When the Ravens left New Orleans some 21 months ago, they had a shiny new trophy and an organizational game plan on how they'd remain among the NFL's elite.
They'll return to the Mercedes-Benz Superdome Monday for their first meaningful game there since the Super Bowl XLVII victory with an overhauled roster and a different focus: trying to keep pace in a conference threatening to leave them behind.
Post Super Bowl life hasn't been easy for the Ravens, who again find themselves with little margin of error in trying to get back to the postseason. At 6-4, the Ravens, who face the New Orleans Saints (4-6) on Monday Night Football, are tied for third place in the AFC North and sit ninth in the AFC with the top six seeds qualifying for the playoffs.
"While that Super Bowl team will always walk together forever as winners, as champions, we're writing our own story this season of the 2014 Baltimore Ravens," said kicker Justin Tucker. "Several of us have fond memories of playing a very meaningful football game there in the Super Bowl, but I think this game is just as meaningful. It's important because it's happening right now."
Any opportunity to reminisce leading up to the game was quickly dismissed by the Ravens, a predictable reaction from a group with so much on the line and so few remaining members from the team that beat the San Francisco 49ers, 34-31, to capture the organization's second championship.
Just 22 of the 53 players on the Super Bowl XLVII team are still in the organization and just 17 are currently on the active roster.
"I'm surprised it's that many," said outside linebacker Terrell Suggs, the longest tenured member of the team. "I think they've done a good job bringing in Ravens-type guys in here, and I think right now, the chemistry is starting to gel where we wanted it to be."
The Ravens, though, remain in a precarious position a season after they finished 8-8 and missed the playoffs for the first time since 2007. They haven't missed the postseason in back-to-back years since 2004 and 2005.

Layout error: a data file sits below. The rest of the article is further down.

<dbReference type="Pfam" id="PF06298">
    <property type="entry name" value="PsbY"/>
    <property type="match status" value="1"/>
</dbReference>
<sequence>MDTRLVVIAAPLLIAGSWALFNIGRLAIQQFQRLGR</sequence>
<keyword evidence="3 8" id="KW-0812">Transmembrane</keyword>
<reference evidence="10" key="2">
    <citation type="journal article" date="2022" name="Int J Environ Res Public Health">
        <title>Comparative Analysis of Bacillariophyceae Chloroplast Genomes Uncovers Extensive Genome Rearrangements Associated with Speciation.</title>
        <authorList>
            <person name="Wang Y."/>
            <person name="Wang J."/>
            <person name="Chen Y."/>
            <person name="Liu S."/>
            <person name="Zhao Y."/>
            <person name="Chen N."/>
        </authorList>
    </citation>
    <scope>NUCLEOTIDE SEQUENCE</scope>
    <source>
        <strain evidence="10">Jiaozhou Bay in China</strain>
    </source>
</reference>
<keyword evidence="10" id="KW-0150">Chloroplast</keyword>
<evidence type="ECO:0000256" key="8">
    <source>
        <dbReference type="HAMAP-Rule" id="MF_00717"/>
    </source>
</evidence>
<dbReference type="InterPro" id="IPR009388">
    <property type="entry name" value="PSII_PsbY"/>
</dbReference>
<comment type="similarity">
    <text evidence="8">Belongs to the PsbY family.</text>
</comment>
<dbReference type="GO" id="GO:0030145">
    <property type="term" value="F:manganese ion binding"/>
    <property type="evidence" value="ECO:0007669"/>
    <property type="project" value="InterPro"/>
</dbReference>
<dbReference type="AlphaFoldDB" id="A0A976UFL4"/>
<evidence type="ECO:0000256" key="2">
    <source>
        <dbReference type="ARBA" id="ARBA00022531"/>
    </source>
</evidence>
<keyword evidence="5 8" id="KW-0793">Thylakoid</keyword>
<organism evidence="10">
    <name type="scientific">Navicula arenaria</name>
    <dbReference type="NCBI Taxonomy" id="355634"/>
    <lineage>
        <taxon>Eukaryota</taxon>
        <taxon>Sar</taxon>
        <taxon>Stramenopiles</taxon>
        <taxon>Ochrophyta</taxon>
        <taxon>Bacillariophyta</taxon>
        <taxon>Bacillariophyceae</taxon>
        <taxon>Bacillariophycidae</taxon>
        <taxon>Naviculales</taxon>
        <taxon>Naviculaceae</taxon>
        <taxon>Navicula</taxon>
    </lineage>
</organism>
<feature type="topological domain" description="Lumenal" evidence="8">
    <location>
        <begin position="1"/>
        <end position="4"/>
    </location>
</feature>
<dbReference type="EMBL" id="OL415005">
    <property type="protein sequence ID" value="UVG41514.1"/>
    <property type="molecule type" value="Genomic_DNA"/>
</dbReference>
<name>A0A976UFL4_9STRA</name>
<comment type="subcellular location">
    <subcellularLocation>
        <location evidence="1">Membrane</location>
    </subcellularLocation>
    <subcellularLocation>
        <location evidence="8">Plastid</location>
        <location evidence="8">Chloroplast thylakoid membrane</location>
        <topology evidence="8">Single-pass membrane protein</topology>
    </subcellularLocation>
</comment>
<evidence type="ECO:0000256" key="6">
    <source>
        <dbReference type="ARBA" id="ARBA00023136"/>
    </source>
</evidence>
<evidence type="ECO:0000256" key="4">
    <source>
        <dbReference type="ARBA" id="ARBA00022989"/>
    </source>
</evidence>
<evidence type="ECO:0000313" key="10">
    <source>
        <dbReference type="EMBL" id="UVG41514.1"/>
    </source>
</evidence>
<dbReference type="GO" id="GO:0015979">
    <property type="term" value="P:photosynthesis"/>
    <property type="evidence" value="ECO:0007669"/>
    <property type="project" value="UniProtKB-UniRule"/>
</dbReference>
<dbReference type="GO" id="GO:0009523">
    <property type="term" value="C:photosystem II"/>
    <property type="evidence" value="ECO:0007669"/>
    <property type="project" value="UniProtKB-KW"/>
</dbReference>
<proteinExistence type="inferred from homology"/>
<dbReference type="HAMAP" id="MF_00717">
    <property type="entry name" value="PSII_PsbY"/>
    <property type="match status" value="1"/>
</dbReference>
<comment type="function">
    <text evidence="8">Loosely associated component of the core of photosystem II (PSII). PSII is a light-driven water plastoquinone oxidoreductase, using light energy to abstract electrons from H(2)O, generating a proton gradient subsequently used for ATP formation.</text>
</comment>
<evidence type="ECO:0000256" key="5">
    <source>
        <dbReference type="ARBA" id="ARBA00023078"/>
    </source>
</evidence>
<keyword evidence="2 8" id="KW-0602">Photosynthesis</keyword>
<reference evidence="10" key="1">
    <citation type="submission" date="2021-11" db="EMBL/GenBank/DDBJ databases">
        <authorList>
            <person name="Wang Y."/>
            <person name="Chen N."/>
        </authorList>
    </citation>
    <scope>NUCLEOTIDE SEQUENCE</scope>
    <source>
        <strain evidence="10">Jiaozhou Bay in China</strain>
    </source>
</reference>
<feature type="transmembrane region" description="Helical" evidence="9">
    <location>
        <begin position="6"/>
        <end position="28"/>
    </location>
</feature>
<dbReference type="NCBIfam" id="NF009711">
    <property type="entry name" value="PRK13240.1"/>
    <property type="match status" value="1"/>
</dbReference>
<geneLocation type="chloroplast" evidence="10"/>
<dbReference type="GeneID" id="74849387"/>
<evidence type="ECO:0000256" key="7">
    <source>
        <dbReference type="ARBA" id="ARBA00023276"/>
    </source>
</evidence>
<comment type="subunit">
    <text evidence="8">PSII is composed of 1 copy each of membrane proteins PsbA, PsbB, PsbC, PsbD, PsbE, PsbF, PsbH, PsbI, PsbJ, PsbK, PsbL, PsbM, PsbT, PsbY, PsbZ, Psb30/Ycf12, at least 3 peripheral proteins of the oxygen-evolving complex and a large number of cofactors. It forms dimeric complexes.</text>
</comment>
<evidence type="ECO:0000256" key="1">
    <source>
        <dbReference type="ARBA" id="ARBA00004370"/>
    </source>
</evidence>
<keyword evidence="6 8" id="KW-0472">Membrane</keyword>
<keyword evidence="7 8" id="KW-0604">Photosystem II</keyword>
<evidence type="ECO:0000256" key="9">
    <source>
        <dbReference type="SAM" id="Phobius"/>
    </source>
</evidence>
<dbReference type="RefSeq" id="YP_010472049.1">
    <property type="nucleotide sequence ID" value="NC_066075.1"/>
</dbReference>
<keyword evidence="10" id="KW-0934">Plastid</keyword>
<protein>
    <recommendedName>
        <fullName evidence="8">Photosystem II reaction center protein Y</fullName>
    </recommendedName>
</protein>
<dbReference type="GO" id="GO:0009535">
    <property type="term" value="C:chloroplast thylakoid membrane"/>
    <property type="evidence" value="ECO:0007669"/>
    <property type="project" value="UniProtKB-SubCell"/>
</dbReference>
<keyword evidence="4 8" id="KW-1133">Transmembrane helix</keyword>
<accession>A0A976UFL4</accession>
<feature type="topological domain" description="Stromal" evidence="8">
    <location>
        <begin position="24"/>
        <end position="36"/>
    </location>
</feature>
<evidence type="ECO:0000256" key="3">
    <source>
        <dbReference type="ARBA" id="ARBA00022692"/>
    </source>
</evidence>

But the gap between the New England Patriots and Denver Broncos and the rest of the AFC appears sizable. The Ravens were also swept by the Cincinnati Bengals, currently in first place in the AFC North, and overwhelmed on the road against the Indianapolis Colts, the class of the AFC South.
"We'll see if they can get hot at the right time," said former Ravens executive and Cleveland Browns general manager Phil Savage, an analyst for ESPN. "New England and Denver seem to get most of the publicity. I think Indianapolis will be in that conversation. To think that you're going to have to go and win at those places, you've got to be able to score, defend the pass and rush the passer. And those are all areas where there are probably question marks for the Ravens as we sit here today."
The Ravens are 14-12 since winning the Super Bowl. Fifteen teams have more wins during that span. Few who understand how the league works are calling it a dramatic drop-off since the Super Bowl just yet, but the Ravens are struggling to maintain the pace set in John Harbaugh's first five seasons when the team averaged just under 11 regular-season victories.
"I think there are a lot of clubs that would love to sit there and say that 8-8 was their worst season in the last seven or eight years," said former Tampa Bay Buccaneers general manager Mark Dominik, also an analyst for ESPN. "You've got to be able to replace great players — iconic players — and that's so hard to do. Last year, they certainly went through a transition. They missed Anquan Boldin which is why, I think, they signed Steve Smith to replace that type of role. At the same point, there is going to be a transition on how you replace a Ray Lewis or an Ed Reed. How do you replace guys destined for Canton? That takes time."